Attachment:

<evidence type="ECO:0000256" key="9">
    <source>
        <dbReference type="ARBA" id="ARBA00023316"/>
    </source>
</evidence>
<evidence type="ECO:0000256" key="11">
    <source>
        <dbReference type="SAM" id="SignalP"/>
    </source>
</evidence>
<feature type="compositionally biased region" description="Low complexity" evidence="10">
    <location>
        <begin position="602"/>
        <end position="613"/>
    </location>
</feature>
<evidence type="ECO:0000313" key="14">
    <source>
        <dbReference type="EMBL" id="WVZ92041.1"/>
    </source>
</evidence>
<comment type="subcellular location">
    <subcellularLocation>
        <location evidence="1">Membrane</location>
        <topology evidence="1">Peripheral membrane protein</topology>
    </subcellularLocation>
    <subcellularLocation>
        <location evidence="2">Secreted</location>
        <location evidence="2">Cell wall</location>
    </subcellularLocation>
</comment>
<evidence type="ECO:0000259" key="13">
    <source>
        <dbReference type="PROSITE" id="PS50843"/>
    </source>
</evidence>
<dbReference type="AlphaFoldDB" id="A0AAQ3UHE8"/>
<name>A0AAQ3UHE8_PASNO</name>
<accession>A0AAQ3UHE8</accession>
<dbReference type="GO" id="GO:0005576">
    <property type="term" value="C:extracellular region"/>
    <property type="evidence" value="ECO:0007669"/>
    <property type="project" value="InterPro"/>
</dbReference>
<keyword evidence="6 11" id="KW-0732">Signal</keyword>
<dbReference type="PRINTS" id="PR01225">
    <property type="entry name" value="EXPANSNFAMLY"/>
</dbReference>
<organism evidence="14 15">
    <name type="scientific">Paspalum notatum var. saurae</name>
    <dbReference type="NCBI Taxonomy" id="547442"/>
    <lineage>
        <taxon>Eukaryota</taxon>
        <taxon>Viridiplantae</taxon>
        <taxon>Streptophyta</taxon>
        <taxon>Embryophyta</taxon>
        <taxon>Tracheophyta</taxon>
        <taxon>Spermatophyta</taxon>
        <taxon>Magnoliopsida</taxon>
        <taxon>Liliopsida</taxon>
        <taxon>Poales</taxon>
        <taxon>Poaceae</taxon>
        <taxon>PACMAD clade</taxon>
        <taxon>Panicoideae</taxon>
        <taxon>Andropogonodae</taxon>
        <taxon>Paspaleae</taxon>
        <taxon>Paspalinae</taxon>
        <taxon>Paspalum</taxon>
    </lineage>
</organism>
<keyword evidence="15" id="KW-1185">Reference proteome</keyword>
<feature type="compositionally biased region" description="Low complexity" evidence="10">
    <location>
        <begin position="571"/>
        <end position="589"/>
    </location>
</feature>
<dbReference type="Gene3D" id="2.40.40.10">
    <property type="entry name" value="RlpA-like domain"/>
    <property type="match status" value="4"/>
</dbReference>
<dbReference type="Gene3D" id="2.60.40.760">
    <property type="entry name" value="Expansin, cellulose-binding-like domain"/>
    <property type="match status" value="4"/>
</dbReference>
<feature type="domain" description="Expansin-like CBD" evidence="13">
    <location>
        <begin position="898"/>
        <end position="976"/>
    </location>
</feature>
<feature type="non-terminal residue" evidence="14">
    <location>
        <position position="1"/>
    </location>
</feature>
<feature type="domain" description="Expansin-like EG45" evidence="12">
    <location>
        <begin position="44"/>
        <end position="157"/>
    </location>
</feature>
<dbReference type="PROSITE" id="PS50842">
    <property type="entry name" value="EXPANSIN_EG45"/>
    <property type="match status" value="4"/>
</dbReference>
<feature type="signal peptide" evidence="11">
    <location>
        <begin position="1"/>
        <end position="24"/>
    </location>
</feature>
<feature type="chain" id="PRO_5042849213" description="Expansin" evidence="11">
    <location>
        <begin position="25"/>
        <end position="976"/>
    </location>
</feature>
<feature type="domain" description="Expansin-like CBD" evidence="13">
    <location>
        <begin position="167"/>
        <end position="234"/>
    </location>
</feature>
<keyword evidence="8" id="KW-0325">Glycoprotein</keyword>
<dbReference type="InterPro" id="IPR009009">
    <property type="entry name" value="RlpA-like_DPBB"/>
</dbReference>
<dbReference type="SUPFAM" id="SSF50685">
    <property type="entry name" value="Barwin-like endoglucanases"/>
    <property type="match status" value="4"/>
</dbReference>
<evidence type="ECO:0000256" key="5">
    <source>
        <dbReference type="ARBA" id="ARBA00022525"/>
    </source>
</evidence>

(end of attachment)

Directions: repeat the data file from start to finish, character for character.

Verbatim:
<evidence type="ECO:0000256" key="9">
    <source>
        <dbReference type="ARBA" id="ARBA00023316"/>
    </source>
</evidence>
<evidence type="ECO:0000256" key="11">
    <source>
        <dbReference type="SAM" id="SignalP"/>
    </source>
</evidence>
<feature type="compositionally biased region" description="Low complexity" evidence="10">
    <location>
        <begin position="602"/>
        <end position="613"/>
    </location>
</feature>
<evidence type="ECO:0000313" key="14">
    <source>
        <dbReference type="EMBL" id="WVZ92041.1"/>
    </source>
</evidence>
<comment type="subcellular location">
    <subcellularLocation>
        <location evidence="1">Membrane</location>
        <topology evidence="1">Peripheral membrane protein</topology>
    </subcellularLocation>
    <subcellularLocation>
        <location evidence="2">Secreted</location>
        <location evidence="2">Cell wall</location>
    </subcellularLocation>
</comment>
<evidence type="ECO:0000259" key="13">
    <source>
        <dbReference type="PROSITE" id="PS50843"/>
    </source>
</evidence>
<dbReference type="AlphaFoldDB" id="A0AAQ3UHE8"/>
<name>A0AAQ3UHE8_PASNO</name>
<accession>A0AAQ3UHE8</accession>
<dbReference type="GO" id="GO:0005576">
    <property type="term" value="C:extracellular region"/>
    <property type="evidence" value="ECO:0007669"/>
    <property type="project" value="InterPro"/>
</dbReference>
<keyword evidence="6 11" id="KW-0732">Signal</keyword>
<dbReference type="PRINTS" id="PR01225">
    <property type="entry name" value="EXPANSNFAMLY"/>
</dbReference>
<organism evidence="14 15">
    <name type="scientific">Paspalum notatum var. saurae</name>
    <dbReference type="NCBI Taxonomy" id="547442"/>
    <lineage>
        <taxon>Eukaryota</taxon>
        <taxon>Viridiplantae</taxon>
        <taxon>Streptophyta</taxon>
        <taxon>Embryophyta</taxon>
        <taxon>Tracheophyta</taxon>
        <taxon>Spermatophyta</taxon>
        <taxon>Magnoliopsida</taxon>
        <taxon>Liliopsida</taxon>
        <taxon>Poales</taxon>
        <taxon>Poaceae</taxon>
        <taxon>PACMAD clade</taxon>
        <taxon>Panicoideae</taxon>
        <taxon>Andropogonodae</taxon>
        <taxon>Paspaleae</taxon>
        <taxon>Paspalinae</taxon>
        <taxon>Paspalum</taxon>
    </lineage>
</organism>
<keyword evidence="15" id="KW-1185">Reference proteome</keyword>
<feature type="compositionally biased region" description="Low complexity" evidence="10">
    <location>
        <begin position="571"/>
        <end position="589"/>
    </location>
</feature>
<dbReference type="Gene3D" id="2.40.40.10">
    <property type="entry name" value="RlpA-like domain"/>
    <property type="match status" value="4"/>
</dbReference>
<dbReference type="Gene3D" id="2.60.40.760">
    <property type="entry name" value="Expansin, cellulose-binding-like domain"/>
    <property type="match status" value="4"/>
</dbReference>
<feature type="domain" description="Expansin-like CBD" evidence="13">
    <location>
        <begin position="898"/>
        <end position="976"/>
    </location>
</feature>
<feature type="non-terminal residue" evidence="14">
    <location>
        <position position="1"/>
    </location>
</feature>
<feature type="domain" description="Expansin-like EG45" evidence="12">
    <location>
        <begin position="44"/>
        <end position="157"/>
    </location>
</feature>
<dbReference type="PROSITE" id="PS50842">
    <property type="entry name" value="EXPANSIN_EG45"/>
    <property type="match status" value="4"/>
</dbReference>
<feature type="signal peptide" evidence="11">
    <location>
        <begin position="1"/>
        <end position="24"/>
    </location>
</feature>
<feature type="chain" id="PRO_5042849213" description="Expansin" evidence="11">
    <location>
        <begin position="25"/>
        <end position="976"/>
    </location>
</feature>
<feature type="domain" description="Expansin-like CBD" evidence="13">
    <location>
        <begin position="167"/>
        <end position="234"/>
    </location>
</feature>
<keyword evidence="8" id="KW-0325">Glycoprotein</keyword>
<dbReference type="InterPro" id="IPR009009">
    <property type="entry name" value="RlpA-like_DPBB"/>
</dbReference>
<dbReference type="SUPFAM" id="SSF50685">
    <property type="entry name" value="Barwin-like endoglucanases"/>
    <property type="match status" value="4"/>
</dbReference>
<evidence type="ECO:0000256" key="5">
    <source>
        <dbReference type="ARBA" id="ARBA00022525"/>
    </source>
</evidence>